Tag: Change

The Belief Books: An Interview with Josh Naaman

A snarky take on why conversation matters

This week, we’ll sit down with Josh Naaman, the author, host and sole creator of the podcast The Belief Books. Beliefs inform our actions and Josh believes that analyzing these beliefs helps progress humanity leading us to interact with each other and the Earth in more positive ways. With this project, Josh seeks to talk about and explore beliefs through conversations with people from a wide spectrum of backgrounds.

Josh is a believer in the power of conversation and its ability to transform perspectives and communities. We live in an age where the notion of dialogue has been replaced with a debate. It’s no longer about learning from one another; it’s about winning an argument. This is a troubling path for sure, but there’s always hope to change our ways. Join us for this conversation about how to engage in meaningful conversations with people who don’t believe what you believe. A continued descent into political polarization and fracture isn’t the way to healing. It’s not even constructive. It’s time to try something new. The ultimate hope is that we can always learn something from someone else and conversations are key.

Check out The Belief Books podcast here. It’s well worth your time and you can thank me later!

Come along for the ride as we skewer through life, culture, and spirituality in the face of a changing world.

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Killing Christianity: The Legacy of Evangelicalism

A snarky take on the sins of the faithful

The legacy of Evangelicalism is pretty grim. With the culmination and climax of their pursuits in the man and character of Donald Trump, any amount of spiritual or ethical morality has been long evaporated. Their quest for power has come with many costs, the most paramount being the erosion of congregations across America. Evangelicalism is a cancer to Christianity. When it comes to cancer, it must be removed from the body to survive.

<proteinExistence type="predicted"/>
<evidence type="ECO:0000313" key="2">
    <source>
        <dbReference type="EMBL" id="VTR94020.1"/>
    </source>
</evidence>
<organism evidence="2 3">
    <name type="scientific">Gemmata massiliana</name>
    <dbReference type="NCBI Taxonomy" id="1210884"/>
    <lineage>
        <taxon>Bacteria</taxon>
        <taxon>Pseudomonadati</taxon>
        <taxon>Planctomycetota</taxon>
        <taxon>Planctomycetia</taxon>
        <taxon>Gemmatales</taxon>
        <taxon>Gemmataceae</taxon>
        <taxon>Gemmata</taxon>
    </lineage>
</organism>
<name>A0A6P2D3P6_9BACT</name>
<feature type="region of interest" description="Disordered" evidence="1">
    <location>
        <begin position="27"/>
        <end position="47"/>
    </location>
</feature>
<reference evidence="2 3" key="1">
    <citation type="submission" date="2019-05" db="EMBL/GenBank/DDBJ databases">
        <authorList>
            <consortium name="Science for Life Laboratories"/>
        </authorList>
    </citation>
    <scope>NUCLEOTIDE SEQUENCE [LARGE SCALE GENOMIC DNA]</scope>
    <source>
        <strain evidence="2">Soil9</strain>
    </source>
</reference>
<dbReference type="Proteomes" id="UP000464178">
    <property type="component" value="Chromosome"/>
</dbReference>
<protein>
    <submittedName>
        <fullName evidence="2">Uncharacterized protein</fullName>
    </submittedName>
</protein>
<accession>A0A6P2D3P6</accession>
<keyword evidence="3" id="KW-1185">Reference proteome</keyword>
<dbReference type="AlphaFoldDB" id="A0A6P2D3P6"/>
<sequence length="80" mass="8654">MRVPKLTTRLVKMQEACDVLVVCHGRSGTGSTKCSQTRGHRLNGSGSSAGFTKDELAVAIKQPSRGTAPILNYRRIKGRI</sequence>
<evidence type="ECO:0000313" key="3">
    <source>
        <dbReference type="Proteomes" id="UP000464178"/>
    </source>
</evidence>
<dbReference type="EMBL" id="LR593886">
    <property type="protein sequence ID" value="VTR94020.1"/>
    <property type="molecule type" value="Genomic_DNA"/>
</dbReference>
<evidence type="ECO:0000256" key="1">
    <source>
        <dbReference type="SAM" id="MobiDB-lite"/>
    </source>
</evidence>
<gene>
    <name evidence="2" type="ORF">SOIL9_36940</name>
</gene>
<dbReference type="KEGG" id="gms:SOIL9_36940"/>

We’ll delve into many of the causes and cancers of this malignancy of faith. The leaders are consumed with power. The congregants are deluded with self-comfort and the world continues on. Does any of this have to do with Jesus or the movement he started? Nope. Does that matter to the religious pious vying for scraps of political influence? No. The legacy of Evangelicalism and thirst for status will be its own undoing. The threads are beginning to fray, but thankfully, none of this has to do with Jesus. Jesus abhorred the power structures of his day and today, he would feel much the same.

The road to redemption lies in the difficult road of self-reflection and looking deep into the sins of our past and present. It’s not an easy road to travel, but it is the necessary road nonetheless. Righting the ship isn’t an easy path to take. It’s painful especially because it calls us to own up to our own mistakes and sins. The path of forgiveness and redemption was never meant to be an easy path. Though it’s a path that Jesus calls us to. American Evangelicalism must repent and own up to its own failings in order to return to the ways and teachings of Jesus. This may sound dire, but it’s exactly the servant posture we are called to take on as followers of Jesus. To embrace these humble ways, we must be willing to travel this path.

Evangelicalism may die, but the ways of Jesus will continue and that’s not such a bad thing.

Click here for the transcript of Dr. Mark Labberton’s talk mentioned in the show

Come along for the ride as we skewer through life, culture, and spirituality in the face of a changing world.

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A Scattershot of Christianity

A snarky take on the monster we created
“The gospel is less about how we get into the Kingdom of Heaven after you die, and more about how to live in the Kingdom of Heaven before you die.”